They say that everyone produces happiness in this world; some when they show up and others when they leave. This is particularly true for a couple of parliamentarians recently. The Harper Government ™ currently broke even, when it gained a caucus member in the name of Peter Goldring who was welcomed back with open arms, after beating a “failure to provide a breath sample”charge, following a “quick beer or two” at a bar. The Tory caucus also lost a member when Brent Rathgeber gathered up all his office supplies, his principles and his kahunas and quit the party to sit as an independent, having tired of being a mere rubber-stamping cheerleader for the government side.
There surely was happiness and merriment at the acquittal of Mr. Goldring and the reinstatement to his privileged place as leader and role model. One would have to assume that there is bias in the judiciary not to believe there was reasonable doubt in the judge’s mind, that Goldring wasn’t unnecessarily thwarting the efforts of the arresting officer, despite what transcripts appeared to indicate to us ignorant lay-people. I am sure the good vibrations of the “not guilty” verdict was certainly felt in the community at large, too, although some might argue those ripples may only have been experienced by friends, family and would-be DUI suspects trying to “pull a Peter”. The judge did indicate in his verdict that others shouldn’t try and emulate Goldring’s methods to avoid arrest but you know there are those that will try.
The joy felt by Goldring’s supporters, however, doesn’t appear to have translated to the man on the street. In the coffee shops, hair salons and pubs, people are talking about things like “preferential treatment” and “political influence”. No one I know of believes if they had done as Goldring did, that the verdict would have most certainly gone the other way and they would be walking instead of driving. It instills the same kind of disgust and distrust when we hear of a police constable getting off on charges, even after videos showing the officer assaulting an already-subdued citizen.
The problem is that because of these sorts of incidents, people look at every high-profile acquittal as some kind of conspiracy. If people truly trusted their judiciary, the average Joe and Josephine would have applauded Mr. Goldring’s exoneration. The news should not have been met with incredulity and eye-rolling but with perhaps just mere surprise. This is not the case, however. People are worse than angry; they are not surprised, which is far more dire, from a societal point of view. They have apparently become inured to the circumstance that an MP who appeared to have been so clearly guilty in media reports prior to the trial, would get off scot-free. Some might say it’s the fault of the media for encouraging their reporters to try and dig up as much sensational dirt as they possibly can, but when we read the transcripts of what was said, once again we relive the feeling of watching with our own eyes, a cop putting the boots to a guy laying face down on the ground, and then being cleared of the charges, sometimes years later.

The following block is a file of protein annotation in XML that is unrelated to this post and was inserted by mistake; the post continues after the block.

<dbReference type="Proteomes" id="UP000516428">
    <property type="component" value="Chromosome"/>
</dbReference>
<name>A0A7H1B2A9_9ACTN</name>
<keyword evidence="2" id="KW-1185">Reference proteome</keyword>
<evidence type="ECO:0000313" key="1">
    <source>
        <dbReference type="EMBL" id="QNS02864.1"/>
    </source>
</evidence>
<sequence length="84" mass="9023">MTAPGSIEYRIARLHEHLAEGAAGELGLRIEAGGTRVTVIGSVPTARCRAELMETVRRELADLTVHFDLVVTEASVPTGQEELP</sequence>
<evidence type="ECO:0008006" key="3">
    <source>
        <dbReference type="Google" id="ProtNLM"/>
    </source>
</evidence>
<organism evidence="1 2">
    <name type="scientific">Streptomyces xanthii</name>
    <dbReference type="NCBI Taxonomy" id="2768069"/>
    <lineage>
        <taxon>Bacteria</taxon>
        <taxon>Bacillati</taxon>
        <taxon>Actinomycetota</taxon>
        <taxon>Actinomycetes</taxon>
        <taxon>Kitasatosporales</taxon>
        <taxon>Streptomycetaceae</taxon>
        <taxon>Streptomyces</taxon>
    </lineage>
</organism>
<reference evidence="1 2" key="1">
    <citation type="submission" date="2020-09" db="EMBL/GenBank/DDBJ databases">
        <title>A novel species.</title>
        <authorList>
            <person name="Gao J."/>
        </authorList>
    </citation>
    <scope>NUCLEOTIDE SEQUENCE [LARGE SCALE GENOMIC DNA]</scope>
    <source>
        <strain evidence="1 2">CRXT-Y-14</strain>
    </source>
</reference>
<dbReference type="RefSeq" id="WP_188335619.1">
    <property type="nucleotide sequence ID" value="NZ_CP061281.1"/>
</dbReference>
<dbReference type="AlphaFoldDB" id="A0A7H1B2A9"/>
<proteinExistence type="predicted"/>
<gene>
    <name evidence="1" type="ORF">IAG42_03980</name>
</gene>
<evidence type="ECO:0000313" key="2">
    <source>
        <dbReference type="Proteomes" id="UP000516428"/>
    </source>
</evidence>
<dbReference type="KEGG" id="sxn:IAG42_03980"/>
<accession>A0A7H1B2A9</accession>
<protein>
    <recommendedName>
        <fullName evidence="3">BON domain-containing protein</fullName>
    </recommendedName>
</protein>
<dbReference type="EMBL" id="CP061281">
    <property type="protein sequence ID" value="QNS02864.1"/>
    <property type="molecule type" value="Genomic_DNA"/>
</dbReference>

Whether Mr. Goldring had actually driven impaired or not, will never be suitably resolved in many people’s minds, as a result of this distrust of all things official in these folks’ world view. This is a disservice to Mr. Goldring and a sad verdict on society’s faith in their courts. It is almost enough to ruin your faith in mankind.
Then a guy like Brent Rathgeber comes along. Having told the Tories, ever so politely, that he no longer wanted to have to toe the party line on every issue, he instantly raised himself on the nation’s respect-o-meter to the heights of “WOW” having come all the way up from “Who the heck is Brent Rathgeber?”. There was joy in the streets that integrity in Ottawa, though endangered, could still be found. It would be wonderful if there was a party of independents he could go to that all vote according to their consciences but unite to gain more staffing and material resources. Who knows? There may even come a time when people become so sick of partisan politics, party affiliation may become a liability and the designation of ‘independent’ would be the most sought-after quality in a candidate. We can only dream.
Still, it did the voters’ hearts good to see another CPC backbencher speak with the courage of his personal convictions, instead of those of the party. We know when others, such as fellow CPC member Mark Warawa, defy the iron grip of the party, there are recriminations. Rathgeber grabbed Warawa’s lead and ramped it up a notch. He chose to leave the party completely, rather than sit in a political time-out corner as Warawa will face for the next two years. True, these backbenchers were simply bench-warmers, anyway and had little hope of advancement in the party’s hierarchy. For whatever reasons, some members get tagged as “up and comers” and others are seen as career lesser-lights, and both Rathgeber and Warawa would fall into that category. Since they weren’t going anywhere, anyway, what have they got to lose, one might ask. The fact is they may lose the next election without the party name and machinery behind them. They are risking a job that pays $132,200 per year with more perks than a coffee pot.
But what is that worth if you lose your soul?
It was nice to have the affirmation of Rathgeber’s courage in leaving the party when compared to the jaded bitterness that Goldring’s welcome engendered.
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